Digital North Carolina Blog

Digital North Carolina Blog

This blog is maintained by the staff of the North Carolina Digital Heritage Center and features highlights from the collections at DigitalNC, an online library of primary sources from institutions across North Carolina.

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Viewing entries by Spencer Bevis


Over 400 more issues of the Charlotte Post Now Available on DigitalNC

The front page for the Charlotte Post in April 1984, with a huge variety of topics on display

More issues of the Charlotte Post, from January 1980 to December 1987, are now online at DigitalNC, courtesy of Johnson C. Smith University. This new batch of over 420 issues joins an additional 400 issues of the Charlotte Post that stretches from 1971 into 1996. Founded in 1878 as a weekly publication, it is still published today and services the residents of Charlotte as “The Voice of the Black Community.”

Looking through these papers, it is easy to see why the Charlotte Post has become such an enduring institution. In nearly every paper, the Post covers local politics, national news, local events of note and more. For example, on the front page of the April 1984 paper shown above, there are articles on a new City-County Government Center to be constructed, travel records for highway patrol officials, holiday plans for local churches, an interview with the 1984 Delta Sigma Theta sorority debutante, and more.

An article in July 1987 highlighting the number of black candidates running for office that fall.

This new batch gives us a more complete picture of the important issues that the Charlotte Post has covered in the past as an important fixture for Charlotte’s minority community. To learn more about Johnson C. Smith University, visit their partner page or their website.


The Laurinburg Exchange Now Digitized and Available Online at DigitalNC

The front page of the Laurinburg Exchange, dated April 1916. Topics include the local County Commencement, Passion Week and the local churches, and debate teams from local schools competing in Chapel Hill.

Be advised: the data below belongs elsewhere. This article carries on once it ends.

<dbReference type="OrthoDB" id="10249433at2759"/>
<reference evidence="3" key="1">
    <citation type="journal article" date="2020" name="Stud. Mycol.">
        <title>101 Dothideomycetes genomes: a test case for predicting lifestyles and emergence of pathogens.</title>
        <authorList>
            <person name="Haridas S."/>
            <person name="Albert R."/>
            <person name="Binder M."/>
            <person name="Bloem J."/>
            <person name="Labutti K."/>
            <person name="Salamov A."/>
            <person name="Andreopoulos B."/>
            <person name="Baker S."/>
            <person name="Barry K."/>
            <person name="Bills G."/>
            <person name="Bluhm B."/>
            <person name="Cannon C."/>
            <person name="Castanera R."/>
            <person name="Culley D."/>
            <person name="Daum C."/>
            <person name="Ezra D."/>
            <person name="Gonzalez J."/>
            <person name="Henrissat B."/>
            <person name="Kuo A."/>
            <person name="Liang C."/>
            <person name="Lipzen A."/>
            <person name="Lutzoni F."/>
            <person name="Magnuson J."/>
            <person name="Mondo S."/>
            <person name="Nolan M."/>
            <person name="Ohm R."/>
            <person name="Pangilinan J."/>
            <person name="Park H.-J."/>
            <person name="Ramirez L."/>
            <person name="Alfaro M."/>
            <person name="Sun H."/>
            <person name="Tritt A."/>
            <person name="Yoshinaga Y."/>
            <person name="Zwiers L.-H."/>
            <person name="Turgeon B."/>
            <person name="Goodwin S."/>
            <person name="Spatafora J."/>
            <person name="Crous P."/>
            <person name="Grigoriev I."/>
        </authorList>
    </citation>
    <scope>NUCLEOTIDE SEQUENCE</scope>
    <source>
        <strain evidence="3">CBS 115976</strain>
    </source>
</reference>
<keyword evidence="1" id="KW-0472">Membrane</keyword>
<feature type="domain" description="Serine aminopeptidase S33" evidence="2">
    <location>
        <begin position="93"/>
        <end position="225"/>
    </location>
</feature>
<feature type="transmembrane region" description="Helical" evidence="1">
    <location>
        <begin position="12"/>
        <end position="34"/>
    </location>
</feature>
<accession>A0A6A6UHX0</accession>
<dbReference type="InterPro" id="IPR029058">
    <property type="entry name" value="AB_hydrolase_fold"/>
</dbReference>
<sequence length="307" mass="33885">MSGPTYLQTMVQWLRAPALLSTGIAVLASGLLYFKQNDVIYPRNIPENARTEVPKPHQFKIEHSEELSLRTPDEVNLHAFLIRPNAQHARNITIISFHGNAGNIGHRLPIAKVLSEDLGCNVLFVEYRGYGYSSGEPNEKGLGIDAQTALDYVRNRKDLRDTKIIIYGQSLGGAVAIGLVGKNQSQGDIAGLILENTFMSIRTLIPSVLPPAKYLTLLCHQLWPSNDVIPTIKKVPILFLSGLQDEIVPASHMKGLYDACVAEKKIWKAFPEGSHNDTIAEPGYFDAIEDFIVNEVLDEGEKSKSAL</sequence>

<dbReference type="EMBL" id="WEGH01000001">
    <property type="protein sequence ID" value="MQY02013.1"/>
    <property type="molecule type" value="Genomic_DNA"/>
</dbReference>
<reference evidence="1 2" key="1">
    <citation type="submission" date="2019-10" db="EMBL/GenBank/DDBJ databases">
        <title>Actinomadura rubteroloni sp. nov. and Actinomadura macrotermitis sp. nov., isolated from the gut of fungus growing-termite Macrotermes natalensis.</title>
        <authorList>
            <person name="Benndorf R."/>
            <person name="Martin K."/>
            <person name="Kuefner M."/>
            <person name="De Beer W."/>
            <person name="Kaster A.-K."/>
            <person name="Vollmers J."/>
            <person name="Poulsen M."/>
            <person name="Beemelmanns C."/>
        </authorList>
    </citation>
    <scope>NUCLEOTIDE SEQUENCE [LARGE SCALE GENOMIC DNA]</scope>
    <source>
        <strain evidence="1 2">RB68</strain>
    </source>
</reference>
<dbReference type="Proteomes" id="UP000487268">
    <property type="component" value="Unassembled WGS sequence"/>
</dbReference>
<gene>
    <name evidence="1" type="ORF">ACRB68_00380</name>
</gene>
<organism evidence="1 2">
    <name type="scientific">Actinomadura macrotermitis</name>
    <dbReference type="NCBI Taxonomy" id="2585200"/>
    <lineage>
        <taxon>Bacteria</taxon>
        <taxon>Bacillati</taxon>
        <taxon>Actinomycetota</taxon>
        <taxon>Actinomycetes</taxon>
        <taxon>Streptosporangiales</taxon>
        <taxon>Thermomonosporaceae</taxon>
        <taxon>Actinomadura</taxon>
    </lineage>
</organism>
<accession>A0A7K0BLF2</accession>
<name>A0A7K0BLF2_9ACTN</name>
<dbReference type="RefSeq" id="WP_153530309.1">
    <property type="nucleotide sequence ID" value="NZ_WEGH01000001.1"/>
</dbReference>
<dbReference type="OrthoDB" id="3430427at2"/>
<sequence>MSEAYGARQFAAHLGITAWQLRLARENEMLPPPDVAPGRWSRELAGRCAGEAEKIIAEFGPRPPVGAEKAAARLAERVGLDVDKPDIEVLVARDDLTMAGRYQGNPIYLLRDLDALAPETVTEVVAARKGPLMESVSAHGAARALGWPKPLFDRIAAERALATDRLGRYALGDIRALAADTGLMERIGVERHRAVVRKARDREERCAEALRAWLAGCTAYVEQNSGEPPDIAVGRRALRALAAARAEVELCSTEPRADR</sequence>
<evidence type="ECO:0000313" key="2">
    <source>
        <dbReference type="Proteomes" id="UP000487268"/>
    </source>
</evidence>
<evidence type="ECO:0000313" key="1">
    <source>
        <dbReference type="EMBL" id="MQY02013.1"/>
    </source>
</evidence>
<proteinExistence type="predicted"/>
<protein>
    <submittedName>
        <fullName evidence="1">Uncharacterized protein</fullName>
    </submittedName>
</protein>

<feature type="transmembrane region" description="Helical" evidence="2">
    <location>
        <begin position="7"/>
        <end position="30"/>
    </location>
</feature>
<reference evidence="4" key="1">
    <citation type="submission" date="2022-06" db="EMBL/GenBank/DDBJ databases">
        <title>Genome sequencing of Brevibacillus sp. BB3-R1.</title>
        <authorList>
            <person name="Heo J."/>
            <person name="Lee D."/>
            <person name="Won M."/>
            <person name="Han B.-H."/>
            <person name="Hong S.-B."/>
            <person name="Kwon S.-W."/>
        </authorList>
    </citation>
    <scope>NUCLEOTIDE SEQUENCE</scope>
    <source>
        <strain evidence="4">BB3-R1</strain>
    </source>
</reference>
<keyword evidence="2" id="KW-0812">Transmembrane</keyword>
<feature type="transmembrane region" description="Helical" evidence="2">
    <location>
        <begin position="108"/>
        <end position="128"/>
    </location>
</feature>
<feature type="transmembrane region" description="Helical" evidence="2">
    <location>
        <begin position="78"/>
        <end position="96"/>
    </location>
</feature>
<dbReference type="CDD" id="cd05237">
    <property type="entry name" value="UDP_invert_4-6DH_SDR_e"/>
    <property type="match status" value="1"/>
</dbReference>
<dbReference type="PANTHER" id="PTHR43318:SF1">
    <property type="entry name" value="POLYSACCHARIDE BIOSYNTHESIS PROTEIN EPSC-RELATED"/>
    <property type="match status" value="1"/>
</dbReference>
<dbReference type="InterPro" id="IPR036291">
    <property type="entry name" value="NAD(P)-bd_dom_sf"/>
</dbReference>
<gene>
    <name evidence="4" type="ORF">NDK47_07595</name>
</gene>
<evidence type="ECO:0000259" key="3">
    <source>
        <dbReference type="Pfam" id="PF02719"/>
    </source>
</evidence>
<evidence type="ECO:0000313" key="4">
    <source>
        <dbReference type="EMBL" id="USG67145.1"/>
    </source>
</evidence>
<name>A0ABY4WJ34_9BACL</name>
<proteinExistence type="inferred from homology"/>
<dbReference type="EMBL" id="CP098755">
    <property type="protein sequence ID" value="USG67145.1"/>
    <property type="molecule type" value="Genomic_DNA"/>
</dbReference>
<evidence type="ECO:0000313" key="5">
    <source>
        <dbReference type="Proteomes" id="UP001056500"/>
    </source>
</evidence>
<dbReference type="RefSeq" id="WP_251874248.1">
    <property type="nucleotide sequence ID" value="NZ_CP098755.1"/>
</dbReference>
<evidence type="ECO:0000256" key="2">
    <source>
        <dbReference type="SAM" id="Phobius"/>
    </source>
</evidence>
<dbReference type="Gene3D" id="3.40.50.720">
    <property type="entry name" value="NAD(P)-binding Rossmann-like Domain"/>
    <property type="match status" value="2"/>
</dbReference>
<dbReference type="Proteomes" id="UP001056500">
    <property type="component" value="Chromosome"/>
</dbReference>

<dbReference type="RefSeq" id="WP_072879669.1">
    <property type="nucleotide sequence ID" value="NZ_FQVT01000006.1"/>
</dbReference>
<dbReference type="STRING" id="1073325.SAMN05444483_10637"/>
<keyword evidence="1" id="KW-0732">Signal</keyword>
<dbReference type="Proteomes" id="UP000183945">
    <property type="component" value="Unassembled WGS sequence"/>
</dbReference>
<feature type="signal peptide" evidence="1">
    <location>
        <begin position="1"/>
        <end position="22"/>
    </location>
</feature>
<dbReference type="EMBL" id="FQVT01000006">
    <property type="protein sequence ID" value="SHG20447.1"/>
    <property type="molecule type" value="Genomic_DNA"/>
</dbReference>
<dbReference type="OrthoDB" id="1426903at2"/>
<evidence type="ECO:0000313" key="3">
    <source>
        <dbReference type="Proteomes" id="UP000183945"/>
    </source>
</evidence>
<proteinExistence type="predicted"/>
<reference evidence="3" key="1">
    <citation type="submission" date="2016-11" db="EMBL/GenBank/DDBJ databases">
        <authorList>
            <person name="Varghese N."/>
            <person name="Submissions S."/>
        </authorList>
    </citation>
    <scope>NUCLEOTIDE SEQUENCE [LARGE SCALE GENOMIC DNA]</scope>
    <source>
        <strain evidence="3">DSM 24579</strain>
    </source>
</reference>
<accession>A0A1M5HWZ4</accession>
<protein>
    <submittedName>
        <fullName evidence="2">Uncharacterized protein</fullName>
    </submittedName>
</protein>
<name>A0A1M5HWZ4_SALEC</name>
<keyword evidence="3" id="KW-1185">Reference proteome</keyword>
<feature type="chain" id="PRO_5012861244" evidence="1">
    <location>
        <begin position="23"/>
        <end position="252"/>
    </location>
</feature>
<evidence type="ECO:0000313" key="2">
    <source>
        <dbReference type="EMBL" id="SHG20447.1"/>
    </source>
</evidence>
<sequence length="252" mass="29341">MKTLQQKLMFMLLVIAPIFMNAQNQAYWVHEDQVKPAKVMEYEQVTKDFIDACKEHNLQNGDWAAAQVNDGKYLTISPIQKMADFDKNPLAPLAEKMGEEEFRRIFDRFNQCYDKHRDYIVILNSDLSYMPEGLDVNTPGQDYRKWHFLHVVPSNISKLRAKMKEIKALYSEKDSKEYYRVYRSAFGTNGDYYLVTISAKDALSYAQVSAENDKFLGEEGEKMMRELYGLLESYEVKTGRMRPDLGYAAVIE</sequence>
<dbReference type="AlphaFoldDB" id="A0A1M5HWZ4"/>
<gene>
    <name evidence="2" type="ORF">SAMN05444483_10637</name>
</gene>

61 issues of The Laurinburg Exchange have been newly digitized and added to DigitalNC. These are the first issues from The Laurinburg Exchange to be added to our collection, covering dates and issues from August 1889 to December 1926. Published since 1882, The Laurinburg Exchange serves the readers of Laurinburg and Scotland County to this day. The Exchange joins two other newspapers in our collection that cover Scotland County: the student newspapers for Presbyterian Junior College and St. Andrews University.

A reading list for local high school students for the years 1924-1925.

Looking through these newspapers, many of the articles are about local issues concerning the citizens and residents of Scotland County. Municipal issues, like elections and political developments, were written about especially often. Some news from throughout the state was also posted in the Exchange. However, its coverage was mostly focused on local issues – at any moment, the paper might have been notifying residents of changes in their courts or new stocked items in local businesses, or for example, warning residents about a local fever outbreak. In the photo on the right, the Exchange published a list of required books and associated course prices for local high schoolers.

Adding The Laurinburg Exchange to our collection represents a new wealth of knowledge about the lives of ordinary North Carolinians at the turn of the 20th century.


Rare issue of Bessemer City Messenger now on DigitalNC

Front page of the Bessemer City Messenger, dated May 25, 1895.

An issue of the Bessemer City Messenger has been newly digitized and added to DigitalNC. The issue is date May 25, 1895, making the Messenger one of the oldest newspapers we have on file. Unfortunately, not much else is known about this newspaper, including when it began or when it ended. This 1895 issue is only the second instance of the Messenger being preserved to this day. The only other copy of any issue known to exist is an 1892 edition held in the State Library of North Carolina in Raleigh, N.C.

 

Published out of Bessemer City, the Messenger served the residents of Gaston County during its circulation. Its articles take a distinctly Populist stance, celebrating Populist Party victories throughout the country in the early 1890s, while also arguing for greater distribution of wealth among workers and increased living conditions for children and women. A number of articles are also dedicated to trade protection, wheat production, manufacturing, and tariffs. For example, the article on the right is dedicated to the rapid expansion of cotton production mills in the South, with North Carolina being a particular spot for growth. While there were some notices of local events and local news among Gaston County and nearby towns in Cleveland County, the majority of this paper’s articles were dedicated to national or international events, creating an interesting dynamic when compared to other North Carolina papers of the time on our site.